Considering Noise Levels When Choosing Office Furniture, Part 2

Considering Noise Levels When Choosing Office Furniture, Part 2

In part one of this two-part blog, we went over some of the themes to consider when it comes to noise levels in an office space. While elements like walkways, movement and other physical characteristics are often top-of-mind when it comes to primary office design, how sound is directed and noise levels within the office are vital factors for productivity.

At New Life Office, we have a number of quality office furniture options to help you properly direct and promote sound, from office cubicles and file cabinets to desks, seating and many other choices. In today’s blog, we’ll go over a few broader themes when it comes to directing sound, utilizing the fixtures in your space, and other options for limiting noise if needed.

“Directing” Sound

If noise levels in certain parts of your office space are not where they should be, your goal shouldn’t simply be to deaden or increase the sound levels in this area – rather, it should be to direct the noise more effectively. In areas that require significant privacy and concentration, such as HR or accounting sections of the office, you’ll want significant cubicle and other partition areas to direct acoustics away and allow for this kind of privacy.

On the flip side, sales or customer service departments will involve significantly more conversation, both with customers and co-workers alike, and a more open plan with connecting areas is generally best for these groups. Separating these zones and smartly utilizing the space available plus the sound directors at your disposal can go a long way.

Using Fixtures to Your Advantage

The utilization of your surroundings doesn’t have to be limited to furniture pieces like cubicles or other partitions – you can also involve several other fixtures in smart, savvy ways. For areas with quieter needs, for instance, consider promoting fabrics and couch-style seats, if possible, to not only up the comfort, but also mute certain kinds of sound.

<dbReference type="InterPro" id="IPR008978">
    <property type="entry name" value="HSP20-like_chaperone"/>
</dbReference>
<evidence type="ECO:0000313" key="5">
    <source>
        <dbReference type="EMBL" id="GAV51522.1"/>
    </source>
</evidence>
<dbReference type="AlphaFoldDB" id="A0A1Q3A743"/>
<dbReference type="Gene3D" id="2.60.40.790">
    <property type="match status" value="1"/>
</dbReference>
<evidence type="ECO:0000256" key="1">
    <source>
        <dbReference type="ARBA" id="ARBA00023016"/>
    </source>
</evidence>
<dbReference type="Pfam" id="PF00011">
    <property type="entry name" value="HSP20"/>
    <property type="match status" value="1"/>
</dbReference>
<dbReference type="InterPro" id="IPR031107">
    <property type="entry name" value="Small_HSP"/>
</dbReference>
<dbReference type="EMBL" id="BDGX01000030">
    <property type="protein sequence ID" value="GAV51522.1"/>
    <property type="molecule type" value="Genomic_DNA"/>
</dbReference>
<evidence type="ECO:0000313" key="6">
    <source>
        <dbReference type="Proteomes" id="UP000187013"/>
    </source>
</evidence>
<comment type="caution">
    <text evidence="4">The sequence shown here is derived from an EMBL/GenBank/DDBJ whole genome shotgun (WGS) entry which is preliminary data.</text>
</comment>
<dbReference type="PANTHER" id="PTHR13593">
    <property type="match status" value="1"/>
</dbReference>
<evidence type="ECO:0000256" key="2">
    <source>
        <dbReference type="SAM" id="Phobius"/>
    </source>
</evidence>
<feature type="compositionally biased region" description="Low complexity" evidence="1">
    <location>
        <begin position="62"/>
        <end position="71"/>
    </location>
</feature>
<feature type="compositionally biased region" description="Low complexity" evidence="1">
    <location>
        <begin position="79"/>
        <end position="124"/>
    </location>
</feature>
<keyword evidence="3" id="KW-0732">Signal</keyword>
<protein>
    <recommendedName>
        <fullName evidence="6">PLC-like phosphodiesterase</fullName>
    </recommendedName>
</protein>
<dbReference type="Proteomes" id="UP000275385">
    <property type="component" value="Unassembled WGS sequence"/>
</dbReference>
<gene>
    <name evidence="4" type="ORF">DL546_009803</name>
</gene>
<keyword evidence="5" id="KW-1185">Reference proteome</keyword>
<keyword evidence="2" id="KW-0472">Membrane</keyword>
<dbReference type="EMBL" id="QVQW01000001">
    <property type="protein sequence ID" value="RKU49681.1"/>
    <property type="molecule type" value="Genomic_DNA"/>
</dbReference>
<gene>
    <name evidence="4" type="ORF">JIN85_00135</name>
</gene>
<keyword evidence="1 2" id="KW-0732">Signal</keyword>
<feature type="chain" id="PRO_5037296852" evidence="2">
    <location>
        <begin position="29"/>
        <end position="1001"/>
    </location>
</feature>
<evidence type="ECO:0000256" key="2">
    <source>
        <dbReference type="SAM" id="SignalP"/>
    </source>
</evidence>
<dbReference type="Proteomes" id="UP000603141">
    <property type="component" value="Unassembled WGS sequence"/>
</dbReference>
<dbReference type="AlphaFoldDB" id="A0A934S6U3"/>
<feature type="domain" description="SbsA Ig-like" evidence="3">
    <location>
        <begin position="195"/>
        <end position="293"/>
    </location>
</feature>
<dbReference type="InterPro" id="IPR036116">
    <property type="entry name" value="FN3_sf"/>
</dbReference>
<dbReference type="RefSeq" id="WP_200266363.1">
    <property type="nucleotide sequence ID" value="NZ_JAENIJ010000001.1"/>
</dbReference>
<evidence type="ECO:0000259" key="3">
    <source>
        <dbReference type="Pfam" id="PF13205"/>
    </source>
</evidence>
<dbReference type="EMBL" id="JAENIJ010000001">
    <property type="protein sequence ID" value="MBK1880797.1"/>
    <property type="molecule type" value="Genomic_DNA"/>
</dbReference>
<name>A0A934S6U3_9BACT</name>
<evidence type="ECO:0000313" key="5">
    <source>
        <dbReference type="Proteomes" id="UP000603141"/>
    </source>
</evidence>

On the flip side, consider how various fixtures might amplify sound in certain areas. Large ceiling lights, for example, often reflect and reverberate sound across work areas, but floor or desk lamps can help remove the need for these kinds of lights in sensitive areas. You can even consider how signage, banners and similarly draped areas can impact your acoustics in several areas.

Sound-Masking Systems

Finally, certain workplace areas may benefit from sound-masking systems, devices that produce background noise at low levels. These systems are often used for departments where privacy or insulation from other areas of the business is required, or to limit which conversations can be heard by passers-by. There are even systems that raise or lower the noise level automatically depending on the environment.

For more on assessing and changing noise levels within your office space, or to learn about any of our quality office furniture solutions, speak to the pros at New Life Office today.

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